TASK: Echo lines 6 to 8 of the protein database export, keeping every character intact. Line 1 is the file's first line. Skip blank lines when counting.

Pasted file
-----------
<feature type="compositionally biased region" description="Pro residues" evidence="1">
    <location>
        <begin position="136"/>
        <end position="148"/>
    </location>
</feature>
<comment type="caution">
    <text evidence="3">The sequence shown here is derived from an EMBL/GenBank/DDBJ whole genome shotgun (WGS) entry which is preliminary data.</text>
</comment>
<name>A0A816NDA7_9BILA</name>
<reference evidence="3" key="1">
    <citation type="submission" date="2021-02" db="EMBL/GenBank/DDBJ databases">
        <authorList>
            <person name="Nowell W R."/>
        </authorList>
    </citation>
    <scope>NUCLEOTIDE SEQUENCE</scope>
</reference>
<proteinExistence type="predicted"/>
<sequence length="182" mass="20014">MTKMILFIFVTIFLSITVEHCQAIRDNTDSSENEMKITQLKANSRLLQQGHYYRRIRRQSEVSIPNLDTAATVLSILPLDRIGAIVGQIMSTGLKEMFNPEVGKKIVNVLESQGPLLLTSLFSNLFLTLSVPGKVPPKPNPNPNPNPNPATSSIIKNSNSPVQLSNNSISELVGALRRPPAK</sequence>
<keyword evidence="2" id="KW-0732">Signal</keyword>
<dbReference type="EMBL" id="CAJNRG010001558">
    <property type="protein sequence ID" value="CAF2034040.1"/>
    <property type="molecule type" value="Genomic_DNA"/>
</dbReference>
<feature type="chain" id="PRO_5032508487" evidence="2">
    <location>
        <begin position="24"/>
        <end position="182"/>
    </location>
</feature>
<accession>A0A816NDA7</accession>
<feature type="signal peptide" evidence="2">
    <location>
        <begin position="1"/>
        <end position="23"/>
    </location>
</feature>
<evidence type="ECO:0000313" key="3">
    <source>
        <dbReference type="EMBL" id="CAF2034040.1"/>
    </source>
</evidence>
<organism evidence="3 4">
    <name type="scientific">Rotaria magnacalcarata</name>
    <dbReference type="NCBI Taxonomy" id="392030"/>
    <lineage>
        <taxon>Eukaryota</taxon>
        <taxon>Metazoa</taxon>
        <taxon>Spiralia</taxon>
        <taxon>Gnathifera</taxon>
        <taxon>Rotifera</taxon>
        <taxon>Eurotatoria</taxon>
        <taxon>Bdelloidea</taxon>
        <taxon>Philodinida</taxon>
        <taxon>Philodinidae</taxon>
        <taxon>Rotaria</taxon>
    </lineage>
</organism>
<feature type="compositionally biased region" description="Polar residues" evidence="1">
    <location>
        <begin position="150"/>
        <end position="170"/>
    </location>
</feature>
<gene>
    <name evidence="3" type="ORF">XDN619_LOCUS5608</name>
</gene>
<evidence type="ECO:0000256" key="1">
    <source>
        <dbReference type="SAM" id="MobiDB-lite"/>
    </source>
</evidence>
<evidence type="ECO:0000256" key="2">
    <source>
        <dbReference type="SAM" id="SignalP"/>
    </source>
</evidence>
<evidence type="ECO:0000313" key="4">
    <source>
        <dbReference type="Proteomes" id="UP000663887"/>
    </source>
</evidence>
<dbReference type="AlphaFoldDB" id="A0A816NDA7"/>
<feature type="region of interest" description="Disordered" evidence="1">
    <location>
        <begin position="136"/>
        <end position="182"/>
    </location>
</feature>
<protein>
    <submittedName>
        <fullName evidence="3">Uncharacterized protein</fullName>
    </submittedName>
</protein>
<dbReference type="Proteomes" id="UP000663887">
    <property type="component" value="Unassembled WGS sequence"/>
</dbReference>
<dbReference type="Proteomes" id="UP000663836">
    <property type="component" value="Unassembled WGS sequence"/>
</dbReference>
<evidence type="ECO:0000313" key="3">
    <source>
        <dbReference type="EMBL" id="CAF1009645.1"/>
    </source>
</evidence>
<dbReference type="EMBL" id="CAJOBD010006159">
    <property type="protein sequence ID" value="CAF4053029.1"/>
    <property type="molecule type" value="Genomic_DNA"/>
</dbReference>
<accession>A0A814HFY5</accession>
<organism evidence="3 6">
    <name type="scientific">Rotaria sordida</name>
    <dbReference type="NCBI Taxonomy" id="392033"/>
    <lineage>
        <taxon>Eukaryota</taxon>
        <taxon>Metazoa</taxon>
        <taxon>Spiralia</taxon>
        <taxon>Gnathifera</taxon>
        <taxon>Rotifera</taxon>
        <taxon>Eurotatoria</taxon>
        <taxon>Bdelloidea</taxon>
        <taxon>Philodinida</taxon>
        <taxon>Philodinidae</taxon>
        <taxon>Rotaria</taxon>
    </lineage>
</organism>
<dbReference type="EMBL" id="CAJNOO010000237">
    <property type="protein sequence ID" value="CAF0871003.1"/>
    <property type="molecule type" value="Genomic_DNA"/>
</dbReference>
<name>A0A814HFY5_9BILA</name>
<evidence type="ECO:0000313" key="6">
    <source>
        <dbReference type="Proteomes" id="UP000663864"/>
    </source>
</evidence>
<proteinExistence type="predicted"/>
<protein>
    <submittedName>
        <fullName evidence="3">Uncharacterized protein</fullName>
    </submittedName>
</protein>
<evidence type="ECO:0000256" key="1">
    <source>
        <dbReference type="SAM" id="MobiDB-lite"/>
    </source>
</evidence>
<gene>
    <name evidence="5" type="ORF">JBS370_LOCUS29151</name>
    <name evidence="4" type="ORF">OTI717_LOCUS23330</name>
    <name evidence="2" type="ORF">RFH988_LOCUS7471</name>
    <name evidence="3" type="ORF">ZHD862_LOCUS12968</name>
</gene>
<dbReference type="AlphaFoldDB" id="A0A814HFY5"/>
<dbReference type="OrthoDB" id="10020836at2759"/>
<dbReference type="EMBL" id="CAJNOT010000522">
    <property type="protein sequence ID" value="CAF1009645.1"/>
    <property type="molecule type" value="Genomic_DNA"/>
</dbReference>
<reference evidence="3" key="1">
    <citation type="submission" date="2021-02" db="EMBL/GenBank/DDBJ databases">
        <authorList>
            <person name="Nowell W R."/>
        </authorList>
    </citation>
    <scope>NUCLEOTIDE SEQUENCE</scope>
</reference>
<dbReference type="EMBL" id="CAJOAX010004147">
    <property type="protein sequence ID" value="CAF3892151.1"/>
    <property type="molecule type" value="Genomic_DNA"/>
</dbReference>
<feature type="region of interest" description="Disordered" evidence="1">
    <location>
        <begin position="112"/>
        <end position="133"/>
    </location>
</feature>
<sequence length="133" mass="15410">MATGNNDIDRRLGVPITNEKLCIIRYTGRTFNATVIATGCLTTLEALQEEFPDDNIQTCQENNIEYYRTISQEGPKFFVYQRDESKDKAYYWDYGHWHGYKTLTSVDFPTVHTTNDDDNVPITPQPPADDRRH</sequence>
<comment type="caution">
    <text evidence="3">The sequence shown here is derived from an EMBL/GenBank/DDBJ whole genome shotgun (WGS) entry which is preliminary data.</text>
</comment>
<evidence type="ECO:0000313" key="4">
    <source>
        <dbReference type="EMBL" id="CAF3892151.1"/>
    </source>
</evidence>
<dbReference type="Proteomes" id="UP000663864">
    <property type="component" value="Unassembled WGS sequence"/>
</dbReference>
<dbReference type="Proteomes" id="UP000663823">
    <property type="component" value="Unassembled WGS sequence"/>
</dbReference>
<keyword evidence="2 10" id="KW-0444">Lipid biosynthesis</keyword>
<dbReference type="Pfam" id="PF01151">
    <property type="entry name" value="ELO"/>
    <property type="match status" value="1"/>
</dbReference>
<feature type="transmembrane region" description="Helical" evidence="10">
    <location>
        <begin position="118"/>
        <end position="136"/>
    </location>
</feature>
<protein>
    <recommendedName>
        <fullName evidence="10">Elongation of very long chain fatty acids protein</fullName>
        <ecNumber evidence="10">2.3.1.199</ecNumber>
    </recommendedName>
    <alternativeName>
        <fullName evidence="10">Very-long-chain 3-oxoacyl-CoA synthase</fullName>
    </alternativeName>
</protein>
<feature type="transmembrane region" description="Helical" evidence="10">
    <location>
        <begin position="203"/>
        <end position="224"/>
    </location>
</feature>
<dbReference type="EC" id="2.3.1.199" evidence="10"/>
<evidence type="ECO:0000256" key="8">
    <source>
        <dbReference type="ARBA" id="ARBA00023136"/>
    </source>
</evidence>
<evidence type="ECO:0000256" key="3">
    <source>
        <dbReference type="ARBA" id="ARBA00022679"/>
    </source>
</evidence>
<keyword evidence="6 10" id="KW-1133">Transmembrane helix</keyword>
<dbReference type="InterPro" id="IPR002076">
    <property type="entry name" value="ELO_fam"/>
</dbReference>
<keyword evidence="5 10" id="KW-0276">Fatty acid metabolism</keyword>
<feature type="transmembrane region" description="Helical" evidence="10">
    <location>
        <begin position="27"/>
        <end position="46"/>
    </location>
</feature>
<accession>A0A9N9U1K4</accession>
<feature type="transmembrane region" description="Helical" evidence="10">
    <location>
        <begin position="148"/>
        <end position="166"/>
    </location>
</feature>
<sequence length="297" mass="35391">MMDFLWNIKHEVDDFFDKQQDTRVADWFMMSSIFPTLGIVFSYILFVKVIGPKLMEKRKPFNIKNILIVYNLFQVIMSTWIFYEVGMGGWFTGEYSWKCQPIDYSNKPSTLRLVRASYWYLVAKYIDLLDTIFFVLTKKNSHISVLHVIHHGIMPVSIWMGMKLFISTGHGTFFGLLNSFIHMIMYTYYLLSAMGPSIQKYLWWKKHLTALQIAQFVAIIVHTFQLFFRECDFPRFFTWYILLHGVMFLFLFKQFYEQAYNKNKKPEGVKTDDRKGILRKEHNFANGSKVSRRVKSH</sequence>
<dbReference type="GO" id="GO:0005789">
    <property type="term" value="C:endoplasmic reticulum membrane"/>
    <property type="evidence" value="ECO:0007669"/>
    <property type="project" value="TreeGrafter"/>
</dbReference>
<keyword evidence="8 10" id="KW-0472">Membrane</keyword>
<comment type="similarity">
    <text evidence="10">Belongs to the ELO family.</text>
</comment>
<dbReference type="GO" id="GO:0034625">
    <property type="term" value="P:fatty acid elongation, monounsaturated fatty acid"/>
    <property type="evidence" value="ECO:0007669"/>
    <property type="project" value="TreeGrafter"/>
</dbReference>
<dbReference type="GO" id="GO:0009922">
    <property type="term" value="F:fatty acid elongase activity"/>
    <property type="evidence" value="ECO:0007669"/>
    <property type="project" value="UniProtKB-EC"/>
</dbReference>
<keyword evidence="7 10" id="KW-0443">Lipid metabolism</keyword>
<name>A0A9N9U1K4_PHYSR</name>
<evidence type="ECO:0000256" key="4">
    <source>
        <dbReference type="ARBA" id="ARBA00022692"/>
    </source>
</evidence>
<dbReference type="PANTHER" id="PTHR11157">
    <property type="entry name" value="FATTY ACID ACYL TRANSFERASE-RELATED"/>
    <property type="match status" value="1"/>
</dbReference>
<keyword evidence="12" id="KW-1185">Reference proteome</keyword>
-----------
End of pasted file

</feature>
<comment type="caution">
    <text evidence="3">The sequence shown here is derived from an EMBL/GenBank/DDBJ whole genome shotgun (WGS) entry which is preliminary data.</text>